California Governor Gavin Newsom faces off September 14 in a pivotal recall race as the state’s future hangs in the balance. Forty-six contenders appear on the ballot including Democratic challenger Jackie McGowan—who vows to make reforming California’s cannabis industry a priority including lowering taxes and restrictions.
McGowan is running against contenders such as conservative radio host Larry Elder and Republican Caitlyn Jenner. Living in Napa, she sees what she calls an “existential crisis” in the cannabis industry, announcing her bid last July. Voters have until today, September 7 to mail-in a request for a ballot, or until September 14 in-person.
On day one, if elected, McGowan said she will sign a trio of executive orders: eliminating the cannabis cultivation tax, reducing the cannabis excise tax to 10 percent and declaring cannabis an agricultural product.
“Those three issues are paramount to offering the cannabis industry immediate relief so they can survive and begin to compete with the thriving illicit marketplace,” McGowan told High Times. “The legal market is hanging on by their fingernails and is absolutely in crisis and once I am elected, I can begin to offer them hope again.”
McGowan told the Sacramento Bee that in the beginning, she decided to run for governor because of California’s mismanagement of the cannabis industry, and since then she has since expanded her platform. High tax rates only embolden the black market, advocates say.
McGowan’s platform includes goals to decriminalize psilocybin, bolster eviction protection laws for tenants and take Nevada’s cue to legalize sex work.
If more than 50 percent of ballots returned in the September 14 special election are cast in favor of ousting Newsom, the recall candidate who receives the greatest number of votes will replace him. In the event that Governor Newsom is recalled, he would be the third American governor and second in California to be removed from office via a recall election. The last time that happened was when former governor Gray Davis was ousted and replaced by Arnold Schwarzenegger in 2003.
McGowan has worked as a lobbyist and cannabis policy advocate for seven years, and prior to that, she spent 18 years on Wall Street, according to her campaign website. “I’m an 18 year Wall Street veteran and have worked in cannabis policy, consulting, and lobbying for the past 7 years,” McGowan said on her website. “I have had a front-row seat to how politics work at the Capitol as well as an intimate relationship with how the legalization of cannabis has been an abject failure.”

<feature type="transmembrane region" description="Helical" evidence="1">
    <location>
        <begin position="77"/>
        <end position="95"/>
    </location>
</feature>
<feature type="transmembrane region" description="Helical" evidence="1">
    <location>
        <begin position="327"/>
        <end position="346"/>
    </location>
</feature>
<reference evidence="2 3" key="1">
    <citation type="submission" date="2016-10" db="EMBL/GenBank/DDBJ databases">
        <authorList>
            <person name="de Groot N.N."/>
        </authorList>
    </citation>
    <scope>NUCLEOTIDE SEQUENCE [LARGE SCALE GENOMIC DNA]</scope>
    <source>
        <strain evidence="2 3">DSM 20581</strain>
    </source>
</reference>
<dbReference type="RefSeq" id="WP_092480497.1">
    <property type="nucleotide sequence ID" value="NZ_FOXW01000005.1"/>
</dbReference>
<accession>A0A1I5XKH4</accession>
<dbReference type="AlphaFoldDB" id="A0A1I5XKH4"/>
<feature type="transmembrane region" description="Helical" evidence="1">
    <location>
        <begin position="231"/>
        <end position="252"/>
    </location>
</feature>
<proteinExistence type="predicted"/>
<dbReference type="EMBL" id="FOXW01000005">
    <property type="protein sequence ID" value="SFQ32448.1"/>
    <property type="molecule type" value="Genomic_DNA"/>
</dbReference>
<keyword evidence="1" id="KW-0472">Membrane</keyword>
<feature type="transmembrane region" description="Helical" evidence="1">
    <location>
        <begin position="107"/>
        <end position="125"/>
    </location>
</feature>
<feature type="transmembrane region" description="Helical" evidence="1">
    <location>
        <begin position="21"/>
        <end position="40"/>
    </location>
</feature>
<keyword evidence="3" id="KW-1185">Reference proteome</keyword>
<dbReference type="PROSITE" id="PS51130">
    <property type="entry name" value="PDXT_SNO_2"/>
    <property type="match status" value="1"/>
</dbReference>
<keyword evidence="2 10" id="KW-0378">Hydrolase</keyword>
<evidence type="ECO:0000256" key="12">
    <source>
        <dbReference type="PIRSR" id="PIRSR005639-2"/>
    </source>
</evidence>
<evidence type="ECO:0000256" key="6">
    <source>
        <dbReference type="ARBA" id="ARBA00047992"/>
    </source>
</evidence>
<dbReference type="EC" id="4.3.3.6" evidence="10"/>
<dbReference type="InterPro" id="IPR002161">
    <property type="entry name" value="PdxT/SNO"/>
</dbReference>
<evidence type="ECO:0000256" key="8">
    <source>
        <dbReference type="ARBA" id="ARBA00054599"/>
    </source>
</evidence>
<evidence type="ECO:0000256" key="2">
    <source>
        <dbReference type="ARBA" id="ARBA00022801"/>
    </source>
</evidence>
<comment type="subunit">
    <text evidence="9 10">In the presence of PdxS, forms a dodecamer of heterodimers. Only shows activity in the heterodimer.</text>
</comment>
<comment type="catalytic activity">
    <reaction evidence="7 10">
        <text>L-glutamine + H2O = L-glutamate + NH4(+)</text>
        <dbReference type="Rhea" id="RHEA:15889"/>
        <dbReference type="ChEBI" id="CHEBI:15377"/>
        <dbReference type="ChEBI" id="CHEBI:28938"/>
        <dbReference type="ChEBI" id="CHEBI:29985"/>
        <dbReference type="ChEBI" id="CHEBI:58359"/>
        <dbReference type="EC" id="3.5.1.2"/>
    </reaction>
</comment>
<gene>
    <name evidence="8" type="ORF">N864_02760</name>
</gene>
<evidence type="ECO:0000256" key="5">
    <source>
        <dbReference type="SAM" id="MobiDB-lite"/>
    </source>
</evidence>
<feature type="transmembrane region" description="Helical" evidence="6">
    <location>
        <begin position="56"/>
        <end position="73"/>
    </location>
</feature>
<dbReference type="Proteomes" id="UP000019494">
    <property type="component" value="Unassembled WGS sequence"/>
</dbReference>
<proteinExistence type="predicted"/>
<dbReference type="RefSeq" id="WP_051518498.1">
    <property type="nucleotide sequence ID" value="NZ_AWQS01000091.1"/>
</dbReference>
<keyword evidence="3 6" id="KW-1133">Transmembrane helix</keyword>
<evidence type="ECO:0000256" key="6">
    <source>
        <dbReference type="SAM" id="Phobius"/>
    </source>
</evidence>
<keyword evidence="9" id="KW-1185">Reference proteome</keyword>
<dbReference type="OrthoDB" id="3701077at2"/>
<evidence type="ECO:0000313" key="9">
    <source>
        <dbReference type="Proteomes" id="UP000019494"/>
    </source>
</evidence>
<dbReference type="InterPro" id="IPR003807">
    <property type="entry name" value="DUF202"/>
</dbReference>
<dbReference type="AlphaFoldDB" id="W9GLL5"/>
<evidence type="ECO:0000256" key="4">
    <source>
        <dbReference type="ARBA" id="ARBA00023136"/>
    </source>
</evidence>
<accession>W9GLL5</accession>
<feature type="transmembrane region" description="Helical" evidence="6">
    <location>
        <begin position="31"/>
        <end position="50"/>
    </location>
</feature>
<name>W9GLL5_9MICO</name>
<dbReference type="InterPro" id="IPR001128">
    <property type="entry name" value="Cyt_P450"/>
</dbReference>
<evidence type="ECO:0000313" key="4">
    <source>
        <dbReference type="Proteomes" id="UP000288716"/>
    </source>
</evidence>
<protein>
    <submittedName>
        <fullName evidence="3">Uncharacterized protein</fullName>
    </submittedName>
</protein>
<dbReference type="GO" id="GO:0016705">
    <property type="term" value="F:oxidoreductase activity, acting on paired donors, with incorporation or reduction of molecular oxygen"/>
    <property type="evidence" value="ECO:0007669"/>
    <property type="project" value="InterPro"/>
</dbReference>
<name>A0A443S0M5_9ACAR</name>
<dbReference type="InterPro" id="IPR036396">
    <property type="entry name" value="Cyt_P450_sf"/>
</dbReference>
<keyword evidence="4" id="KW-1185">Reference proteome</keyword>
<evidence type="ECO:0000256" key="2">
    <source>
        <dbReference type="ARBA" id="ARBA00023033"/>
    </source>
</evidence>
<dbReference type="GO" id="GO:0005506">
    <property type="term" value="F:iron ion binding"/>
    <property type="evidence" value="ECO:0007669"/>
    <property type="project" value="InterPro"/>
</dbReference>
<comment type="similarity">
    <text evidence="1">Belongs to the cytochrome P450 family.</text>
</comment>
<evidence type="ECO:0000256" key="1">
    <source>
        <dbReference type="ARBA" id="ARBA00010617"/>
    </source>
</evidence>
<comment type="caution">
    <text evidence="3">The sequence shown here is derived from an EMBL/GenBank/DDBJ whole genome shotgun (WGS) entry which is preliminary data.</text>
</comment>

On McGowan’s website, it reads, “Question 1 – Vote NO” and “Question 2 – Vote Jacqueline McGowan.” McGowan said she would rely on executive orders as governor, rather than relying on the Democratic supermajority-controlled Legislature.
The candidate chose not to target Governor Newsom, but she ran to be sure that the power of the seat of California governor doesn’t fall into the wrong hands. “I am not going to urge you to vote yes on Question 1 on the recall ballot,” McGowan stated on her website. “But for Question 2, California must have an option that represents its spirit, and I strongly wish to be that candidate for you. I am thrilled for the chance to serve California without being tied to corporate money or party interests.”
Under Governor Newsom’s first term as governor after winning California’s 2018 gubernatorial election with nearly 62 percent of all votes cast—he has hit problems. For instance, Governor Newsom was criticized for his handling of the coronavirus pandemic and other pressing issues, such as homelessness and wildfire management.
Senators Elizabeth Warren and Bernie Sanders appeared in ads urging voters to vote no on the Governor Newsom recall. President Joe Biden, who urged Californians to vote against recalling Newsom in a tweet last month.
Benjamin M. Adams is Staff Writer at High Times, and has written for Vice, Forbes, HuffPost, The Advocate, Culture, and many other publications. He holds a Bachelor of Communication from Southern New Hampshire University.